Law is a system of rules created by the state which forms a framework to ensure a peaceful society and can be enforced through sanctions. There is a vast range of laws covering many areas of human life. Some examples include criminal, labour, aviation, medical jurisprudence and corporate law.
The concept of law is not easily defined, and there are a wide variety of different ideas and opinions about what constitutes law. A central theme is the notion of authority and the extent to which an individual can be trusted to follow a set of agreed-upon rules.
In the context of government, this is often a question of whether an elected official can bind his or her constituents by law. The answer to this is complicated by the fact that a constitutional democracy requires the consent of the governed, and that any government must maintain the power to punish its citizens for crimes and infractions of the peace.
This concept of a binding legal authority is the basis for most modern laws, but it can also be applied to non-governmental organizations. The most important example is the International Criminal Court (ICC), which is designed to hold individuals accountable for war crimes and other serious criminal offenses committed by members of their organization.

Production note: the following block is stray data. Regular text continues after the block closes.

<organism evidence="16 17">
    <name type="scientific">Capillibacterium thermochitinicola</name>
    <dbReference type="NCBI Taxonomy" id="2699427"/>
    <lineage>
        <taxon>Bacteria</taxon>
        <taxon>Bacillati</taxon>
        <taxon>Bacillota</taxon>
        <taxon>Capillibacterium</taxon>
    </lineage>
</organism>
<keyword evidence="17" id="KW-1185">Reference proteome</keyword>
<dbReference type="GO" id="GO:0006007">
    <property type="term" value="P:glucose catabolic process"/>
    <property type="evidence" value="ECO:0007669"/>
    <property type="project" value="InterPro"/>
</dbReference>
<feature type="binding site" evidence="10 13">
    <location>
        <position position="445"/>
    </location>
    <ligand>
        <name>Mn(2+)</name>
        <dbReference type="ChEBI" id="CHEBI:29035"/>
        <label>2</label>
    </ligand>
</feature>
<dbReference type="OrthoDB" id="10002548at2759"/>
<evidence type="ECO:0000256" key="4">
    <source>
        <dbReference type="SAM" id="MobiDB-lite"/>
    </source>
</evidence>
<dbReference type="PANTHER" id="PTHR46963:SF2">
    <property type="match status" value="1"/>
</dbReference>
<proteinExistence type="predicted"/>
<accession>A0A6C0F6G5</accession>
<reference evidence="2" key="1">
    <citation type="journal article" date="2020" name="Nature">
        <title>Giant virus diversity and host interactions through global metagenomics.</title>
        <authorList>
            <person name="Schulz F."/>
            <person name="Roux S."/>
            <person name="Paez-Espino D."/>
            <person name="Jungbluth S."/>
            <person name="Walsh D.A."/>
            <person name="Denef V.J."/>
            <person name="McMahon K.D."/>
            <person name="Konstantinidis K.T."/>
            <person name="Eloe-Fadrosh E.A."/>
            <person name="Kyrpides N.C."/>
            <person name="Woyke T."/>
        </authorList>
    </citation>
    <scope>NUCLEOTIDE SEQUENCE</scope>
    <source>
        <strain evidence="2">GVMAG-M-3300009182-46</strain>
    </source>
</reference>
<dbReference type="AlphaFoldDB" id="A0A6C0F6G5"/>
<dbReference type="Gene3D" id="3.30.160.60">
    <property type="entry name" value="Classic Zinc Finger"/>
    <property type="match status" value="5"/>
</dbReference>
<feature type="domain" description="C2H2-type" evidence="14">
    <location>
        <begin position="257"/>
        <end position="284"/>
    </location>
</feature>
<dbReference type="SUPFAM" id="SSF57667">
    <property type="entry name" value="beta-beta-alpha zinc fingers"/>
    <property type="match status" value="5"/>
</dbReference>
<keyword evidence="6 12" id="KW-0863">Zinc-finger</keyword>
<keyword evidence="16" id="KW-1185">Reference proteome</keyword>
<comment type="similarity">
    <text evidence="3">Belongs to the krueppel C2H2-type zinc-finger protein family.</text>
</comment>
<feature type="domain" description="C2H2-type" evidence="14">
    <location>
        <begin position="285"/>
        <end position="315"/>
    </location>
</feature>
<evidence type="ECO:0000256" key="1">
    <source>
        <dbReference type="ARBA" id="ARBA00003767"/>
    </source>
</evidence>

Most Western countries employ either a common law or civil law system. In a common law system, laws are based on decisions made by judges in cases that come to trial. These decisions are then compiled into a book called case law, and they become a binding precedent for future judges. In a civil law system, courts are given legislative powers that allow them to create statutes in addition to the existing body of case law.
In some jurisdictions, religion provides a source of law. This may be explicit, as in Jewish Halakha and Islamic Sharia, or implicit, as in Christian canon law. The implications of religious precepts for law are often broad, and rely on further human elaboration through interpretation, Qiyas (reasoning by analogy), Ijma (consensus) and legal philosophy.
Many of the specific fields covered by law have special names. For example, labour law is concerned with the tripartite industrial relationship between employer, employee and trade union and includes issues such as health and safety or a minimum wage. Administrative law covers the rules that govern a country’s executive branch, while criminal procedure and evidence law deal with the details of how trials and appeals are conducted.